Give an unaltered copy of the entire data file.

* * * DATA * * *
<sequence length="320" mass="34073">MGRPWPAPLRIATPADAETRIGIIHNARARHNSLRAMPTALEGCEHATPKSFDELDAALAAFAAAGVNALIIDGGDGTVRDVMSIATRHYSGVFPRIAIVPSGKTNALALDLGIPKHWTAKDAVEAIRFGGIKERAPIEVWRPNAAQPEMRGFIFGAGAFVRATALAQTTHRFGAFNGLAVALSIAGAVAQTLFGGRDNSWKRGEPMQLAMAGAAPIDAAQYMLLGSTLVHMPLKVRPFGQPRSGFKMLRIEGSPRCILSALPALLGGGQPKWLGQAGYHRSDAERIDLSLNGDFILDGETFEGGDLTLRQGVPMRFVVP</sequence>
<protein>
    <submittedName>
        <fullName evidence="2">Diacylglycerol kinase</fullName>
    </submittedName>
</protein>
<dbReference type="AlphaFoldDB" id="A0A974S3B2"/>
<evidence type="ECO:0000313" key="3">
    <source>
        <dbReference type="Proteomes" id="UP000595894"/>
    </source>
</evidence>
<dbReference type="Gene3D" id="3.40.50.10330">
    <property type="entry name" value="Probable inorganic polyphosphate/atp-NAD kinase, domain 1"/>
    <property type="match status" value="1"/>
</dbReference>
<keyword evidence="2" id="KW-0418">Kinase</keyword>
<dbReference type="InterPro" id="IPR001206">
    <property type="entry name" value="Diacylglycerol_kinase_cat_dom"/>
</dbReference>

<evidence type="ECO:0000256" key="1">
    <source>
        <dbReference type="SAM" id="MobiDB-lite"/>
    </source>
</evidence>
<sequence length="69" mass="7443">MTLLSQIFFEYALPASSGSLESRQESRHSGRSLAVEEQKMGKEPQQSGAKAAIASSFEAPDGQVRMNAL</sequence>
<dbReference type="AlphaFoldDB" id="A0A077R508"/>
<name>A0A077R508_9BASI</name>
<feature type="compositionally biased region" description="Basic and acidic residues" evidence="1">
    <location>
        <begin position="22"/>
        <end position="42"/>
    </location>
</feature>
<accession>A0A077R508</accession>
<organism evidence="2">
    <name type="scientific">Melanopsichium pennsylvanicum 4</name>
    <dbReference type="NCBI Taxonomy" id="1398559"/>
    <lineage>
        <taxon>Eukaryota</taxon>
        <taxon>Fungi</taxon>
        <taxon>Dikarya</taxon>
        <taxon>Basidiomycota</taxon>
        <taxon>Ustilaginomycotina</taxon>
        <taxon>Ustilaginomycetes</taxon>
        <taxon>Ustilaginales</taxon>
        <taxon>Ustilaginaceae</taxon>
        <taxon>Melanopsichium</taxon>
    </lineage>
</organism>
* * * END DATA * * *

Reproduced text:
<sequence length="320" mass="34073">MGRPWPAPLRIATPADAETRIGIIHNARARHNSLRAMPTALEGCEHATPKSFDELDAALAAFAAAGVNALIIDGGDGTVRDVMSIATRHYSGVFPRIAIVPSGKTNALALDLGIPKHWTAKDAVEAIRFGGIKERAPIEVWRPNAAQPEMRGFIFGAGAFVRATALAQTTHRFGAFNGLAVALSIAGAVAQTLFGGRDNSWKRGEPMQLAMAGAAPIDAAQYMLLGSTLVHMPLKVRPFGQPRSGFKMLRIEGSPRCILSALPALLGGGQPKWLGQAGYHRSDAERIDLSLNGDFILDGETFEGGDLTLRQGVPMRFVVP</sequence>
<protein>
    <submittedName>
        <fullName evidence="2">Diacylglycerol kinase</fullName>
    </submittedName>
</protein>
<dbReference type="AlphaFoldDB" id="A0A974S3B2"/>
<evidence type="ECO:0000313" key="3">
    <source>
        <dbReference type="Proteomes" id="UP000595894"/>
    </source>
</evidence>
<dbReference type="Gene3D" id="3.40.50.10330">
    <property type="entry name" value="Probable inorganic polyphosphate/atp-NAD kinase, domain 1"/>
    <property type="match status" value="1"/>
</dbReference>
<keyword evidence="2" id="KW-0418">Kinase</keyword>
<dbReference type="InterPro" id="IPR001206">
    <property type="entry name" value="Diacylglycerol_kinase_cat_dom"/>
</dbReference>

<evidence type="ECO:0000256" key="1">
    <source>
        <dbReference type="SAM" id="MobiDB-lite"/>
    </source>
</evidence>
<sequence length="69" mass="7443">MTLLSQIFFEYALPASSGSLESRQESRHSGRSLAVEEQKMGKEPQQSGAKAAIASSFEAPDGQVRMNAL</sequence>
<dbReference type="AlphaFoldDB" id="A0A077R508"/>
<name>A0A077R508_9BASI</name>
<feature type="compositionally biased region" description="Basic and acidic residues" evidence="1">
    <location>
        <begin position="22"/>
        <end position="42"/>
    </location>
</feature>
<accession>A0A077R508</accession>
<organism evidence="2">
    <name type="scientific">Melanopsichium pennsylvanicum 4</name>
    <dbReference type="NCBI Taxonomy" id="1398559"/>
    <lineage>
        <taxon>Eukaryota</taxon>
        <taxon>Fungi</taxon>
        <taxon>Dikarya</taxon>
        <taxon>Basidiomycota</taxon>
        <taxon>Ustilaginomycotina</taxon>
        <taxon>Ustilaginomycetes</taxon>
        <taxon>Ustilaginales</taxon>
        <taxon>Ustilaginaceae</taxon>
        <taxon>Melanopsichium</taxon>
    </lineage>
</organism>